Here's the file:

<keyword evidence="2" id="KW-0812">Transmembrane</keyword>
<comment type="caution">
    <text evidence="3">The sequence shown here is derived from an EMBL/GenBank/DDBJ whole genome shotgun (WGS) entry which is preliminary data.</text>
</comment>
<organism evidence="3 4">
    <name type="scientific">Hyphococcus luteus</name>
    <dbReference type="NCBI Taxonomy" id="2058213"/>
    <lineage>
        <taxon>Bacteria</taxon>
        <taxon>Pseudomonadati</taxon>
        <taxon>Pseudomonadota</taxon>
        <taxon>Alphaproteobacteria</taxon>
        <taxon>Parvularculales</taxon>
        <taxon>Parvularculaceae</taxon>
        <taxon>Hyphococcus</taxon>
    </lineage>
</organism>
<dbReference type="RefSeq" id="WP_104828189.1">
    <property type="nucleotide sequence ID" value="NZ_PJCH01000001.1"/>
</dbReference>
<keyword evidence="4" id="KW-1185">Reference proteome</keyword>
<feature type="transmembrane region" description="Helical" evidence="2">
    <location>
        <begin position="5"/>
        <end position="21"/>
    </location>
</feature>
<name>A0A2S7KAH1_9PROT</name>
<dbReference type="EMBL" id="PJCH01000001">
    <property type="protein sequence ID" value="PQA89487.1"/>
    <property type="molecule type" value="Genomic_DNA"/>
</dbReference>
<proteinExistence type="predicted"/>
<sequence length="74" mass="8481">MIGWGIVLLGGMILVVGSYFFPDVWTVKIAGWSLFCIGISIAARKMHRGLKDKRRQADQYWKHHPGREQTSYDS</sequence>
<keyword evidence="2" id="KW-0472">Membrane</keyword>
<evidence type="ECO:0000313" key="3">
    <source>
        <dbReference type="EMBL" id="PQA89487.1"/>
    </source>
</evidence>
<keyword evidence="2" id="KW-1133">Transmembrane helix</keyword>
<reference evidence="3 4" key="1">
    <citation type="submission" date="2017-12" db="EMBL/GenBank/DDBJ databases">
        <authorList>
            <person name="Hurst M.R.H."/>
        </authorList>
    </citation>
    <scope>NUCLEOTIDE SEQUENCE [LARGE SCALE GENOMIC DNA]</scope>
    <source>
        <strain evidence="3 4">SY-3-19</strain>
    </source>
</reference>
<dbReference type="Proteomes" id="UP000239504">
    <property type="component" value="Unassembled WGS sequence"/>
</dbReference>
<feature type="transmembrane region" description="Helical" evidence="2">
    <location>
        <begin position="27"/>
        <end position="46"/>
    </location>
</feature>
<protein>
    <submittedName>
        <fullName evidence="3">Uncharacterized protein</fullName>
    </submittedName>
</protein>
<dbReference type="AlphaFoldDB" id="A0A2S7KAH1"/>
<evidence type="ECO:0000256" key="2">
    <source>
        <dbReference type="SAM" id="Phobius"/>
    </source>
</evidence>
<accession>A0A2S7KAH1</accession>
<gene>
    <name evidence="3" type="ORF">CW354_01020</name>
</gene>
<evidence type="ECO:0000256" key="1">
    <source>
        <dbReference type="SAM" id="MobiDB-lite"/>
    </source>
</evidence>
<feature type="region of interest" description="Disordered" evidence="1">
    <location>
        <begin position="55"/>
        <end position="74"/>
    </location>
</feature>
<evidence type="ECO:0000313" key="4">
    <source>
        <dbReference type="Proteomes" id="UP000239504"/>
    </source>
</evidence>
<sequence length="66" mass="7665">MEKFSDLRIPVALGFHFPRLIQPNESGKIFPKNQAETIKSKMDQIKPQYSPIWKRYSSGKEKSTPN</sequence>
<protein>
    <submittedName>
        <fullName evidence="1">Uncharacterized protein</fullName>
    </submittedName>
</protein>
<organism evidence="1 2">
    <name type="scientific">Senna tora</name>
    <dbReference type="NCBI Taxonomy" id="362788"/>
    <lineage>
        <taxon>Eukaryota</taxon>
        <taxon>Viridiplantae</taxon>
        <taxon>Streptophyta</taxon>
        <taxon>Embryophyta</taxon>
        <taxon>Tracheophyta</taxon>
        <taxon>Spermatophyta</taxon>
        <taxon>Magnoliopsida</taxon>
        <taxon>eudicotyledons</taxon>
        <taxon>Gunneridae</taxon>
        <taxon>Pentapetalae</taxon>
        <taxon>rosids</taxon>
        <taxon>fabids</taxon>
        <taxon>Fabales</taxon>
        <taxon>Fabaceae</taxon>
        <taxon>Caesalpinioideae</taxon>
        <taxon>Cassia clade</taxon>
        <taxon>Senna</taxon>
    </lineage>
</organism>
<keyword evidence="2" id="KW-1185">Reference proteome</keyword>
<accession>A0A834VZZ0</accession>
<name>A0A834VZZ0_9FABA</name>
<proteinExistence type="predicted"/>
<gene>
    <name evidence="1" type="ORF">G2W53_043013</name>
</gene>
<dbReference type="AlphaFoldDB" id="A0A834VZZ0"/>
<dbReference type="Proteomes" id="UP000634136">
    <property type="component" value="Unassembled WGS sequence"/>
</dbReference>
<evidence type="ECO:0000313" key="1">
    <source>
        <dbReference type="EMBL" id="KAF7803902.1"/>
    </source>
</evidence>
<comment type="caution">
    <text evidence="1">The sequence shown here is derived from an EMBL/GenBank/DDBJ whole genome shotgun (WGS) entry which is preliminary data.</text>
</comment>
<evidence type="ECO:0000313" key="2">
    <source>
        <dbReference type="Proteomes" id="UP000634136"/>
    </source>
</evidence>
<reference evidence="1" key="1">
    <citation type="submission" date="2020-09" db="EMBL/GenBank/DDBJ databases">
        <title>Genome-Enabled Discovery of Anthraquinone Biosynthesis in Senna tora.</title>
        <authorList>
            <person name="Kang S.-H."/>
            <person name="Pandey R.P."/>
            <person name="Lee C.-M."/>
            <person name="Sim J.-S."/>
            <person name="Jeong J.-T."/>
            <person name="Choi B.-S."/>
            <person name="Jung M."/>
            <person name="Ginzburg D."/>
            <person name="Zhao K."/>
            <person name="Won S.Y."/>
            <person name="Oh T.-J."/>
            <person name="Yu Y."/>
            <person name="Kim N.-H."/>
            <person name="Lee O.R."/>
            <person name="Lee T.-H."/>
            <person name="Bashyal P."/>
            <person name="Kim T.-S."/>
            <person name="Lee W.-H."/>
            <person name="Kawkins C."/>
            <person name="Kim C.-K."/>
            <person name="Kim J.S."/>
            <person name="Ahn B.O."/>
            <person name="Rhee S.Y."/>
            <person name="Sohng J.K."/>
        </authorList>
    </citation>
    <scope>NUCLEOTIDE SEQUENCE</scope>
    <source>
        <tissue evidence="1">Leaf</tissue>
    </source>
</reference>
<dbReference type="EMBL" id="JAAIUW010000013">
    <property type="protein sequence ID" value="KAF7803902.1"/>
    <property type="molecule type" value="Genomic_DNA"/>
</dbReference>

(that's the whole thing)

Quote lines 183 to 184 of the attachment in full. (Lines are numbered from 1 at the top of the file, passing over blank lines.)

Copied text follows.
    <property type="molecule type" value="Genomic_DNA"/>
</dbReference>